Defendant's testimony as to motive. What we have recounted thus far described what happened. What follows is a summary of defendant's testimony at trial about the motives for his actions and his knowledge of the source of his information. It is a remarkable tale of shifting, if not contradictory, emphases. He first explained he had remained in contact with Weeks in the hope that he might learn something about James Bulger's whereabouts and reap a substantial reward. Later, he dismissed this as sarcasm. Then he described how William Bulger had helped defendant and others by supporting the listing of their church as a national monument. He felt, he said, a “great obligation” to William. This testimony was followed by statements that he had not helped Weeks recently, that Weeks was “getting a little bit hinky” about talking to him, and that he, defendant, wanted to “throw him a bone.” Later, however, he described this explanation as “a little facetious.” Following up on his “bone” motive, defendant said that William would not talk on the telephone to his brother James and that everybody knew that James did not talk on the telephone, so “I knew it wasn't going to cause any damage.” Moreover, oddly, he said he did not really believe that there were taps (“a thing”) on William's and John's phones.
His testimony about the source of his information was equally vacillating. First, in reporting his brother-in-law's call from Florida with the tip about electronic surveillance, he said he did not know where the information had come from but merely “assumed” where it had, without saying what his assumption was. Shortly thereafter, he said that the information he passed to Weeks was “just golf course or barroom gossip ․ just stories.”
On the following day of trial, the government inquired about defendant's niece, Linda Reardon. Defendant had earlier disavowed knowing that she was employed by the telephone company, saying, “I knew a group of the family were employed there, but I didn't know specifically who was what.” Under cross-examination, he testified as follows:
Q. The information from Duff [defendant's brother-in-law]? He got it from his niece [sic] Linda Reardon, and you gave it then to Kevin Weeks, right?
A. I don't know that he got it from his daughter Linda. I was told that he got it from her, but of my own knowledge, I don't know.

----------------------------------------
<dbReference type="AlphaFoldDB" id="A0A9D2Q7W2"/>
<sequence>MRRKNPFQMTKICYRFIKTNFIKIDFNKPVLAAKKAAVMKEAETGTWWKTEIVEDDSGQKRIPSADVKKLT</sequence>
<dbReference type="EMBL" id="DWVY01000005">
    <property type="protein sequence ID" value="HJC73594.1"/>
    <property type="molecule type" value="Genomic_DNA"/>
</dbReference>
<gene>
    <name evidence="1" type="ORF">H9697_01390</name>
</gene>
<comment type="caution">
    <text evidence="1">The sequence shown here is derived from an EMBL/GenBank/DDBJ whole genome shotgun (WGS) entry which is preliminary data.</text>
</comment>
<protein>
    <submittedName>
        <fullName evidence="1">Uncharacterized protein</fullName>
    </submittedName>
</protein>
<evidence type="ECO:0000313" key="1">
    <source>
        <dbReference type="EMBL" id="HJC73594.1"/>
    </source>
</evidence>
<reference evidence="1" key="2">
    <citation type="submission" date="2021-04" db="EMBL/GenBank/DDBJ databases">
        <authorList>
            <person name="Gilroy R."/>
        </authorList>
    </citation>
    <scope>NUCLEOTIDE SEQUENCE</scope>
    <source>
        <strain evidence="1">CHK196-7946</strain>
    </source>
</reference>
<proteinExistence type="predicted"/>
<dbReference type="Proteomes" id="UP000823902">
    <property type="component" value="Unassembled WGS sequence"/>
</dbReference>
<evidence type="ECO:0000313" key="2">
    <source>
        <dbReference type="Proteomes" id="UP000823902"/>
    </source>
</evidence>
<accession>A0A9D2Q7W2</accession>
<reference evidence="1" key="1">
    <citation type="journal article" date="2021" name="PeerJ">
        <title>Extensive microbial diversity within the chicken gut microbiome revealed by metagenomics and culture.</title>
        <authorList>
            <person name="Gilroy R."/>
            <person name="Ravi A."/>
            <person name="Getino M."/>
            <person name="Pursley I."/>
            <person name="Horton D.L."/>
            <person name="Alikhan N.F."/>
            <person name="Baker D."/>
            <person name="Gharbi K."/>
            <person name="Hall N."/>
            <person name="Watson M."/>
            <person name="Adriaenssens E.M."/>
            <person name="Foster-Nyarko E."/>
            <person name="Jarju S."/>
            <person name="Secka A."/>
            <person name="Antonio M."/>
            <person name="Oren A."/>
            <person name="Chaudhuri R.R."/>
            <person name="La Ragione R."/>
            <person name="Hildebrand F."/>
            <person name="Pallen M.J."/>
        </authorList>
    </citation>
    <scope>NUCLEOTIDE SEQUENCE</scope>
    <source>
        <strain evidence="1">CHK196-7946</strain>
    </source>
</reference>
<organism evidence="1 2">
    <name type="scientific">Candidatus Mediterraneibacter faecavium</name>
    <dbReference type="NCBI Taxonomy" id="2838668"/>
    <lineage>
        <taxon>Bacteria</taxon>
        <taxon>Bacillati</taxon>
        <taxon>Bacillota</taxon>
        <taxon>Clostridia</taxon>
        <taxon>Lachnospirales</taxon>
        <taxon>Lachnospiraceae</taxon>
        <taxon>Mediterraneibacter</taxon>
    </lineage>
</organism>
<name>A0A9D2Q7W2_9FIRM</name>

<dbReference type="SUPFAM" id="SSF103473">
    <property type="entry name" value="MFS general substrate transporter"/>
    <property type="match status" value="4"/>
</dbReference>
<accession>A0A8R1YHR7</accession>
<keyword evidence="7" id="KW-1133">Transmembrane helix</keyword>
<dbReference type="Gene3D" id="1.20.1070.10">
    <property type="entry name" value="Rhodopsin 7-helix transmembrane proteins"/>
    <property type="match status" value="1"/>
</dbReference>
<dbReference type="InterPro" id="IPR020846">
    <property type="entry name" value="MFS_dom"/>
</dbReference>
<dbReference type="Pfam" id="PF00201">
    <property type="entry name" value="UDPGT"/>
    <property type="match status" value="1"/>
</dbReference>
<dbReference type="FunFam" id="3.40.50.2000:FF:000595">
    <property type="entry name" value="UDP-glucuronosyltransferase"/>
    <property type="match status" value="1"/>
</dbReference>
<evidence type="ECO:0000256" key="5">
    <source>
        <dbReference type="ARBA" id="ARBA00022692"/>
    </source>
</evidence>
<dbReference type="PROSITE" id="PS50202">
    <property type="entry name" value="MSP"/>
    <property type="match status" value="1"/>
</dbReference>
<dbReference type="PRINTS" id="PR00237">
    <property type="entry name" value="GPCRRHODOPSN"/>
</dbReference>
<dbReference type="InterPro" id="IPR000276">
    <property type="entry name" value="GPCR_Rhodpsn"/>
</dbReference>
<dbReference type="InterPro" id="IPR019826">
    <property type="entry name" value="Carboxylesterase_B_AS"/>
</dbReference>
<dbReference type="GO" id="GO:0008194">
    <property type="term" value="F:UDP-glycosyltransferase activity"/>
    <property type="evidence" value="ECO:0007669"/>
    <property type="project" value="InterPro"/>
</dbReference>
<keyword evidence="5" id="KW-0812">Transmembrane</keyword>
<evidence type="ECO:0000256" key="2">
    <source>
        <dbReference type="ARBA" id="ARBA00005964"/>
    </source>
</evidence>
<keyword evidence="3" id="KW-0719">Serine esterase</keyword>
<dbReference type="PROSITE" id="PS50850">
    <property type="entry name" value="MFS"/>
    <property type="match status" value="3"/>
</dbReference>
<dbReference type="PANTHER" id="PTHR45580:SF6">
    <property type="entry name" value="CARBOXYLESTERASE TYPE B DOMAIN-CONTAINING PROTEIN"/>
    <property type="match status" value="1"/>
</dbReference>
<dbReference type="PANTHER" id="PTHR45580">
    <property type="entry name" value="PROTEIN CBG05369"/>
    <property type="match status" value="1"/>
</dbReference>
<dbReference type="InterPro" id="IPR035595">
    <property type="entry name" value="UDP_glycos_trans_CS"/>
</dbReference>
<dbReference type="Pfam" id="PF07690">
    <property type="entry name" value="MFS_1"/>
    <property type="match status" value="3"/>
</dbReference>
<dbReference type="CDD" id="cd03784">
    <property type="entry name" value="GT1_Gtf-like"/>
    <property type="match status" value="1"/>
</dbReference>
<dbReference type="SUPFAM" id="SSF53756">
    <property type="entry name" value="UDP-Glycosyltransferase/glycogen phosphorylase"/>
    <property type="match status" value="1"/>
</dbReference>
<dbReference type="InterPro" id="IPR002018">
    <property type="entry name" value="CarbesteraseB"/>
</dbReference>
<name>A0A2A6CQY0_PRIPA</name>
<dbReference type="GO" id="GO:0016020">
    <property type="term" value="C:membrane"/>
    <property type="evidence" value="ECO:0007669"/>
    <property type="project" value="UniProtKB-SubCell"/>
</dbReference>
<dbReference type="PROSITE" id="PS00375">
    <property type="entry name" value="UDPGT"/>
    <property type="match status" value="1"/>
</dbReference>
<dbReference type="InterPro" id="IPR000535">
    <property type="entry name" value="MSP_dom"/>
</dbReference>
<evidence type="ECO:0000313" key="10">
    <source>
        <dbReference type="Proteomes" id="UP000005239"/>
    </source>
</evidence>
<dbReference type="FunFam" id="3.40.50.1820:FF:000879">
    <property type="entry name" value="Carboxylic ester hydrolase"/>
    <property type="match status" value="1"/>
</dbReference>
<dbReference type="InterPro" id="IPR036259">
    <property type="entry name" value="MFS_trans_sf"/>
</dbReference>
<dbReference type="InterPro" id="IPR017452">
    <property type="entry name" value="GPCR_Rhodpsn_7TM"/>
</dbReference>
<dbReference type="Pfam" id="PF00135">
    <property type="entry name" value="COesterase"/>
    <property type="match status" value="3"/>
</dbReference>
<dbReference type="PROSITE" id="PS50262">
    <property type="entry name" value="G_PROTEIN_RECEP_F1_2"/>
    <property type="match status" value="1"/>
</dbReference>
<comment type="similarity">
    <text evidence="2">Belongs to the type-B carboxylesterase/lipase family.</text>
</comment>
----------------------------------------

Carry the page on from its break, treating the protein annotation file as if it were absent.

Defendant admitted giving the information to Weeks and expecting that he would in turn give it to John and William Bulger.
The undisclosed letter. Against this factual background we must assess the relevance of a letter that was not disclosed prior to trial, whether the letter was exculpatory, and, finally, whether its non-disclosure was prejudicial. See Brady, 373 U.S. at 87-88, 83 S.Ct. 1194. Under the Jencks Act, our inquiry focuses on whether the letter was a statement of a witness relating to the witness's trial testimony. See 18 U.S.C. § 3500(b).
The letter at issue was written by then Assistant United States Attorney David Apfel, who had been associated with the prosecution of gang members and the search for James Bulger from 1994 through 1998. The letter was dated October 9, 1998, a year earlier than the events detailed in this case. It was written to the attorney then representing William Bulger in connection with Bulger's possible proffer of information or appearance before the grand jury. It assured counsel that William would not face questions based on a Title III wiretap but would be asked questions based on information obtained from “telephone pen registers and trap and trace devices, as well as from terminating number searches.” Defendant asserts that the 1998 letter reveals that any information he may have communicated in 1999 about electronic surveillance was harmless because the Bulgers already knew about it.
In a grand jury appearance in 2001, William said he knew there had been a wiretap on his telephone and thought his counsel had given him that information. He did not know whether it was a wiretap or a pen register, but assumed both. The district court held that that testimony, which was available to defendant, gave him specific information about the same subject matter covered in Apfel's letter, thus precluding any material prejudice. The court also held that, by asserting that his actions had no impact, defendant was raising the impermissible defense of factual impossibility, and the court further ruled that defendant had failed to exploit available witnesses on the issue-specifically Weeks and William Bulger. Finally, it held that the Jencks Act was not violated because no showing was made that Apfel's letter was a statement about matters material to the testimony Apfel had given in defendant's trial.
Argument and Analysis. We generally will reverse the denial of a motion for new trial only if there is a “manifest abuse of discretion,” United States v. Glenn, 389 F.3d 283, 287 (1st Cir.2004), and a district court's determination that information is neither exculpatory under Brady nor discoverable under the Jencks Act is similarly subject to abuse-of-discretion review, United States v. Rosario-Peralta, 175 F.3d 48, 55 (1st Cir.1999). The criteria for finding a Brady violation are: (1) a wilful or inadvertent suppression of evidence by the government, (2) the evidence being favorable to the defendant, (3) resulting in prejudice to the defendant so serious that there is “a reasonable probability that the suppressed evidence would have produced a different verdict.” Strickler v. Greene, 527 U.S. 263, 281-282, 119 S.Ct. 1936, 144 L.Ed.2d 286 (1999); see United States v. Josleyn, 206 F.3d 144, 153 (1st Cir.2000). This does not mean that a verdict would have been “ ‘more likely than not’ ” different, but that, without the evidence, defendant did not receive a trial “ ‘resulting in a verdict worthy of confidence.’ ” Strickler, 527 U.S. at 289-90, 119 S.Ct. 1936 (quoting Kyles v. Whitley, 514 U.S. 419, 434, 115 S.Ct. 1555, 131 L.Ed.2d 490 (1995)).